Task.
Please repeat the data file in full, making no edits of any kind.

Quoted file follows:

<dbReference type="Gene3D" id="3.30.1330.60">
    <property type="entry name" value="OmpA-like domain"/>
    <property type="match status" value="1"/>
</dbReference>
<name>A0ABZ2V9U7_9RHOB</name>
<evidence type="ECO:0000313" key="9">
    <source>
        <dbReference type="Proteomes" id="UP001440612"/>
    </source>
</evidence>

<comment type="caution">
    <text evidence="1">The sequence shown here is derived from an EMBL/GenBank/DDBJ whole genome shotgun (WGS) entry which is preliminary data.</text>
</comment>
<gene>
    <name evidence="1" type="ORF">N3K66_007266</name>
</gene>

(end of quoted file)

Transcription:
<dbReference type="Gene3D" id="3.30.1330.60">
    <property type="entry name" value="OmpA-like domain"/>
    <property type="match status" value="1"/>
</dbReference>
<name>A0ABZ2V9U7_9RHOB</name>
<evidence type="ECO:0000313" key="9">
    <source>
        <dbReference type="Proteomes" id="UP001440612"/>
    </source>
</evidence>

<comment type="caution">
    <text evidence="1">The sequence shown here is derived from an EMBL/GenBank/DDBJ whole genome shotgun (WGS) entry which is preliminary data.</text>
</comment>
<gene>
    <name evidence="1" type="ORF">N3K66_007266</name>
</gene>